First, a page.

Self-signed certificate

From Wikipedia, the free encyclopedia
Jump to navigation Jump to search

In cryptography and computer security, a self-signed certificate is a security certificate that is not signed by a certificate authority (CA). These certificates are easy to make and do not cost money. However, they do not provide all of the security properties that certificates signed by a CA aim to provide. For instance, when a website owner uses a self-signed certificate to provide HTTPS services, people who visit that website will see a warning in their browser. Website visitors who bypass such warnings are exposed to a risk that a third party could intercept traffic to the website using the third-party's own self-signed certificate. This is a type of man-in-the-middle (MitM) attack, and it allows the third party to read and modify all data sent to or from the website by the target user.

By comparison, visitors to a website that uses a certificate signed by a CA will not see warnings about self-signed certificates. Because such visitors do not become accustomed to bypassing browser warnings, they are less vulnerable to a MitM attack. However, all website visitors may still be vulnerable to a MitM attack if a CA trusted by their browser is compromised or maliciously issues an incorrect certificate for the target website. (Most browsers also do not give warnings for visiting a website using unencrypted HTTP, which is less secure than HTTPS with a self-signed certificate.)

In certificate applications outside of HTTPS in a web browser, self-signed certificates have different properties. For instance, if an HTTPS or TLS server is configured with a self-signed certificate, non-browser clients that will connect to that server may be configured to explicitly trust that specific self-signed certificate. So long as the configuration information for the client is provided securely, and the configuration is done correctly, this can result in secure communication between the client and the server that is not vulnerable to MitM.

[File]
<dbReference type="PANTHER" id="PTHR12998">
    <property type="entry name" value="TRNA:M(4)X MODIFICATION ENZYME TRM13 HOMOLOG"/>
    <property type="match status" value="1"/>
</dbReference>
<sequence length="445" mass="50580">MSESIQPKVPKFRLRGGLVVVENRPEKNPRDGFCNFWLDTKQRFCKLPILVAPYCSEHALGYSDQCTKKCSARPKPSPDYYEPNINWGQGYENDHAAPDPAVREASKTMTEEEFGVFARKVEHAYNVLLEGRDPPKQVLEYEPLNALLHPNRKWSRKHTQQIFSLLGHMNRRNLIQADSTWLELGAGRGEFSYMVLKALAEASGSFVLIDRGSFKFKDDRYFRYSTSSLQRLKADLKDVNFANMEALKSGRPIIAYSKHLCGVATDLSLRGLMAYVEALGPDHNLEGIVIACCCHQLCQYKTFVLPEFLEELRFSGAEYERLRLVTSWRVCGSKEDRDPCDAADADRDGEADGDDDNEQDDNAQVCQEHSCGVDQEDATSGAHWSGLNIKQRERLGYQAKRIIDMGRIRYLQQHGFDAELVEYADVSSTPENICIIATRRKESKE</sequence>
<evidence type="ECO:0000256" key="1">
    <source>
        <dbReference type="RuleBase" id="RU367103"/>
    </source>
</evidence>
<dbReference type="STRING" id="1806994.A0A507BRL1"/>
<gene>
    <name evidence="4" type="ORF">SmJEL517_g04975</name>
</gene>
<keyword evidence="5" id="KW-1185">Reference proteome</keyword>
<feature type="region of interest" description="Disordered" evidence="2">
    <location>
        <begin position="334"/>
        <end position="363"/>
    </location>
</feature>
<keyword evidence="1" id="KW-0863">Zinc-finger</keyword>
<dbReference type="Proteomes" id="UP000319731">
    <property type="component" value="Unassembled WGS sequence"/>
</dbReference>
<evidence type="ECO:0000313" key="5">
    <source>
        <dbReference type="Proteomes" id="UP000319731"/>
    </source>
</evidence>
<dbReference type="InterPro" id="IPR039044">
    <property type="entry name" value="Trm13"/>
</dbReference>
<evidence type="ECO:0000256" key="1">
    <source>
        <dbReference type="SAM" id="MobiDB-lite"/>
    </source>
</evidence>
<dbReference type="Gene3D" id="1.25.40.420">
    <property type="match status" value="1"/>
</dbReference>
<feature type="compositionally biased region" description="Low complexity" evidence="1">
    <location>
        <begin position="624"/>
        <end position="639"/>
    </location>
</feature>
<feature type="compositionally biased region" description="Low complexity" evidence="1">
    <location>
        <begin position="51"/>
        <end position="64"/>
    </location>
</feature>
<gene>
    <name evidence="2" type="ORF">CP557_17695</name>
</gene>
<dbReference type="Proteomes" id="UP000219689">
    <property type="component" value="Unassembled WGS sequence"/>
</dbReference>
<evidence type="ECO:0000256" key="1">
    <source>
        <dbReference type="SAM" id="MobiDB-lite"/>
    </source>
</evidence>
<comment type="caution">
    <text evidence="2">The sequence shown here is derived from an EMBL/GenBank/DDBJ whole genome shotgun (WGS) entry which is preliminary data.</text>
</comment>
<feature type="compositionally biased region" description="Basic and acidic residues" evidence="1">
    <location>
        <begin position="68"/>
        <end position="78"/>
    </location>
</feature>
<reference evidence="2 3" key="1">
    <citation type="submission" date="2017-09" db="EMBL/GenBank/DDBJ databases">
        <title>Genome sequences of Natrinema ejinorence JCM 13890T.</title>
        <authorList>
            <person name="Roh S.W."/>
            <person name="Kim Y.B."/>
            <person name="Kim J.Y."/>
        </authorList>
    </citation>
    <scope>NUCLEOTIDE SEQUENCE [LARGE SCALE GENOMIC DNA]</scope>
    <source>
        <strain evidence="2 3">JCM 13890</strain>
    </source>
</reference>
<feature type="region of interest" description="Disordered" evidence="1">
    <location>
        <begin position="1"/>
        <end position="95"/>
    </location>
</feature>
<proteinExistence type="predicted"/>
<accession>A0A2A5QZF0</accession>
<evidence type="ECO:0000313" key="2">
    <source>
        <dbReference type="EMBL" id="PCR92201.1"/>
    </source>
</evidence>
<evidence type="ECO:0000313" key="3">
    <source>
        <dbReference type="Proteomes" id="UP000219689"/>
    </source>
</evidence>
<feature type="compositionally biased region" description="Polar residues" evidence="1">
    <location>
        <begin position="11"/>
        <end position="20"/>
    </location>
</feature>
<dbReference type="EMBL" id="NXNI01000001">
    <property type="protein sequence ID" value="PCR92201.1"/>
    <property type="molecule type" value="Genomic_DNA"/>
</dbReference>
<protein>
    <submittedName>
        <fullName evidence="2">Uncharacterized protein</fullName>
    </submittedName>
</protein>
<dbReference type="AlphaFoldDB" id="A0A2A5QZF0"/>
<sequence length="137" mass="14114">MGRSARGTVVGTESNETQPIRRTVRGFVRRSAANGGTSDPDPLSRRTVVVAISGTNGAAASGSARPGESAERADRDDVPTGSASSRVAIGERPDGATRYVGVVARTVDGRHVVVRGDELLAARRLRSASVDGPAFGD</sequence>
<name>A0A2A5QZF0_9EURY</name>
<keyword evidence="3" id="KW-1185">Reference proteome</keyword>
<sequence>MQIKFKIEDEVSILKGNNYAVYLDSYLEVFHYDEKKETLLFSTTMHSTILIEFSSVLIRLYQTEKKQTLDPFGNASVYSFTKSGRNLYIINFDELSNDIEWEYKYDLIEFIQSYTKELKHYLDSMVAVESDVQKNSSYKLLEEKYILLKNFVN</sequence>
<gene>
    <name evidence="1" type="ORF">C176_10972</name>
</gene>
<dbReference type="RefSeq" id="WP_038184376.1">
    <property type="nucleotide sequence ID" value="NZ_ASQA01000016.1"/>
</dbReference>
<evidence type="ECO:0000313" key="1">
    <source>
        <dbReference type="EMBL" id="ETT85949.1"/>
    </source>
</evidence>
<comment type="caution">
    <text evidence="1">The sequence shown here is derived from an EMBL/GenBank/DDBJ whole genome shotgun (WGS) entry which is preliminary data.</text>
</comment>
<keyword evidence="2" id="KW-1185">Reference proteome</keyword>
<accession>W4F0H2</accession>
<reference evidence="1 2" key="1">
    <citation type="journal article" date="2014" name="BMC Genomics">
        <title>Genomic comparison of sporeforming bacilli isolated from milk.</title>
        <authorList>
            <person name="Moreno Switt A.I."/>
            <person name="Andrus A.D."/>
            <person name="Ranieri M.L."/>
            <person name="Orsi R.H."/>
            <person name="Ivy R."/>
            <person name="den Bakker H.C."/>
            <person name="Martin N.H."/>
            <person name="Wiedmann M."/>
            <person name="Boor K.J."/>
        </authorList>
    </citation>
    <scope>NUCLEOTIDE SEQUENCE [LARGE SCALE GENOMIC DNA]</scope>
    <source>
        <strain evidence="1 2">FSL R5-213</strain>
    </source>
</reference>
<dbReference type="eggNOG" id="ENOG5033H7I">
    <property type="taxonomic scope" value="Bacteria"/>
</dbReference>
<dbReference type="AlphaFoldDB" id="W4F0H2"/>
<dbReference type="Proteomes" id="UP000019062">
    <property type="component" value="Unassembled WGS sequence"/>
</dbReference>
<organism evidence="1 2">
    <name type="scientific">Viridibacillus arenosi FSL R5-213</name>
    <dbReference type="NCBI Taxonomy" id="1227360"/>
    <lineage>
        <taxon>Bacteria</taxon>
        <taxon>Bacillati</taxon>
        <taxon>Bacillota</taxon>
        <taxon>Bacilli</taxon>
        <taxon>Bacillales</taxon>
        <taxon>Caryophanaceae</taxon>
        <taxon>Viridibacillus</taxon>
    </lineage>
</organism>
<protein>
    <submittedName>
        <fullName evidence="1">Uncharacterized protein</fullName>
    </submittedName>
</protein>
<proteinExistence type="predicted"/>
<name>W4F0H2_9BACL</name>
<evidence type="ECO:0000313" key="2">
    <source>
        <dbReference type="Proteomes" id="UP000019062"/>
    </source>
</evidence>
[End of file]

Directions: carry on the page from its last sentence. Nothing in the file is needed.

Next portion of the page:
Security issues[edit]

In a CA based PKI system, the CA must be trusted by both parties. This is usually accomplished by placing the CA certificates in a whitelist of trusted certificates. For example, web browsers developers may use procedures specified by the CA/Browser Forum, or a private CA's certificate may be placed in the firmware of an embedded system. The trust issues of an entity accepting a new self-signed certificate are similar to the issues of an entity trusting the addition of a new CA certificate. The parties in a self-signed PKI must establish trust with each other (using procedures outside the PKI), and confirm the accurate transfer of public keys (e.g. compare the hash out of band).

There are many subtle differences between CA signed and self-signed certificates, especially in the amount of trust that can be placed in the security assertions of the certificate. Some CAs can verify the identity of the person to whom they issue a certificate; for example the US military issues their Common Access Cards in person, with multiple forms of other ID. The CA can attest identity values like these by including them in the signed certificate. The entity that validates the certificate can trust the information in that certificate, to the same extent that they trust the CA that signed it (and by implication, the security procedures the CA used to verify the attested information).